Climate economic models are broke, but there might be a way to fix 'em

03 May 2016

Are the models underpinning global efforts to tackle climate change fit for purpose? Alex Teytelboym and Penny Mealy of the Institute for New Economic Thinking at the Oxford Martin School look at why a different approach should be tried.

The economics of climate change - “the greatest market failure that the world has ever seen” – is one of the most difficult intellectual challenges facing economists today. As Nicholas Stern observed, climate economics must “be global, deal with long time horizons, have the economics of risk and uncertainty at center stage, and examine the possibility of major, non-marginal change”. No wonder then climate economics is so far behind climate science: never before has the academic community been called upon to make such long-term predictions about so complex a system, with such patchy data, using insights and models spanning the vast breadth of physical and social sciences.

Unfortunately, current analytical techniques for assisting climate change decision-making are not particularly helpful. The state-of-the-art tool for policy assessments used by governments and the Intergovernmental Panel on Climate Change (IPCC) is called an Integrated Assessment Model (IAM). These models aim to capture interactions between economic, energy and climate systems and forecast the impacts of climate change on the world economy. However, despite a quarter of a century of concerted efforts by first rate economists and scientists to scrutinize, revise and improve these models, the current suite of IAMs have come under severe criticism, with MIT economist Robert Pindyck even describing them as being “close to useless”.

What’s wrong with IAMs? 

At their core, IAMs use a traditional micro-founded macroeconomic model in which agents (firms and consumers) make decisions about how much to consume, save, invest and innovate.  Within the model, agents’ choices and consequent economic activities create emissions, which accumulate in the atmosphere. The model’s physical science component calculates how these emissions increase the global temperatures and alter precipitation patterns. If agents choose to invest in new low-carbon technologies, they generally become cheaper and more widely adopted by current and future generations. These models are often used by policy makers to analyse how government policies, such as carbon taxation, efficiency standards or research subsides are likely to affect agents’ decisions and reduce emissions to a sustainable level.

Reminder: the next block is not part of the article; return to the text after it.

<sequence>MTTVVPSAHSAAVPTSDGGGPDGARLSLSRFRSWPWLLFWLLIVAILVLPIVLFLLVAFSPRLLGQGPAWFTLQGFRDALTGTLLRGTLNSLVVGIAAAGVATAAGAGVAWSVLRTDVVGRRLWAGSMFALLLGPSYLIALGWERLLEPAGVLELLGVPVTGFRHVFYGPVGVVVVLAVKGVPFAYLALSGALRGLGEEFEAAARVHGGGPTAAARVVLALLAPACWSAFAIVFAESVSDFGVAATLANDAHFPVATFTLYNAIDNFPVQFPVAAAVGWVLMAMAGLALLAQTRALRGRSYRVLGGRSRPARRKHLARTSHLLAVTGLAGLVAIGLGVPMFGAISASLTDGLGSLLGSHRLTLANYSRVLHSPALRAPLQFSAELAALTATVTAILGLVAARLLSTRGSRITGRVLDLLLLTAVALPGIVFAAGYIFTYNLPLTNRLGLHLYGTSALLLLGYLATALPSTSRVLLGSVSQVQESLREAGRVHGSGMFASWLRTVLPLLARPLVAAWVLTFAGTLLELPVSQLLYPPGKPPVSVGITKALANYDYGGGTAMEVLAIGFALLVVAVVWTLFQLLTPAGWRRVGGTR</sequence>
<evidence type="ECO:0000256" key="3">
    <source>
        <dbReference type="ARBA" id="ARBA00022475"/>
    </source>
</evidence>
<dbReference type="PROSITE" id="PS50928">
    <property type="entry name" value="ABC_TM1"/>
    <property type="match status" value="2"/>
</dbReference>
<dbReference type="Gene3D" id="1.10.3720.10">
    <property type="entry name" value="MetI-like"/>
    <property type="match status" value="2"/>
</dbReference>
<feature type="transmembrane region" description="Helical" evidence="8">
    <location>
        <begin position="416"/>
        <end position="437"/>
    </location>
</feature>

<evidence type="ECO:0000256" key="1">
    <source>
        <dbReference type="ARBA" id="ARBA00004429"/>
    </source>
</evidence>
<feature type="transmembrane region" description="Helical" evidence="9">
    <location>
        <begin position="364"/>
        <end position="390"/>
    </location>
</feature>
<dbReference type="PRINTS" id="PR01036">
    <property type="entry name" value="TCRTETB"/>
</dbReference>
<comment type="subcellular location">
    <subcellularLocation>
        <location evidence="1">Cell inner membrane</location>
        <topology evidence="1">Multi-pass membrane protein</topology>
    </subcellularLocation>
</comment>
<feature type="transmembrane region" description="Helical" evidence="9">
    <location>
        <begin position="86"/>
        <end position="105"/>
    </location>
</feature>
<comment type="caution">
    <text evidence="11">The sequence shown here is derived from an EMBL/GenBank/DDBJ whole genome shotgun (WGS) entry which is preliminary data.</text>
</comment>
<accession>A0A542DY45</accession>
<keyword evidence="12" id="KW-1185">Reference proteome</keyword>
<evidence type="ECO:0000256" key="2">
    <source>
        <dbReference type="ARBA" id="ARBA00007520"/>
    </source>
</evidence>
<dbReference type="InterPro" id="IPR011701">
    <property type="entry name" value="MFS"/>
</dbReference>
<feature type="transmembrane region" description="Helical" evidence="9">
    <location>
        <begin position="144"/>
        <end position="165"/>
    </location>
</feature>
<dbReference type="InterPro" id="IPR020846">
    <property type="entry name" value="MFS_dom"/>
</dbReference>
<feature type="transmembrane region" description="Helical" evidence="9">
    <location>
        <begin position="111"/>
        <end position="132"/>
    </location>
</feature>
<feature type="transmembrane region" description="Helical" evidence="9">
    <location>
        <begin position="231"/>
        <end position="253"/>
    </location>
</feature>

The IAMs receiving the most criticism are those that include a damage function. The damage function aims to estimate how much global output will be lost due to climate change. In theory, a model that encompasses climate damage risks is particularly advantageous, as it provides a fuller account of the estimated costs and benefits of any climate policy as opposed to only the economic costs of reaching a particular climate target. However, in practice, damage functions are extremely poorly estimated, making these models, in Stern’s words, “grossly misleading”. As data on economic damages from climate change is non-existent at worst and patchy at best, decision making that fails to account for vast uncertainties about damages could result in poor policy. Although the IPCC stays clear of these kinds of IAMs, they continue to influence government policy decisions around the world.

Within the academic community, some economists are aiming to better deal with climate damage variance and uncertainty by constructing sophisticated dynamic stochastic general equilibrium models of the sort used by central banks to develop macroeconomic forecasts. These elegant models have been adapted in clever and nuanced ways to suit the climate economics context. But depending on how society values its future and how uncertain damages are, these models suggest that optimal carbon prices (the price that equates the economic benefits of emitting an extra tonne with its costs) could be anywhere between $25 and $4200 per tonne!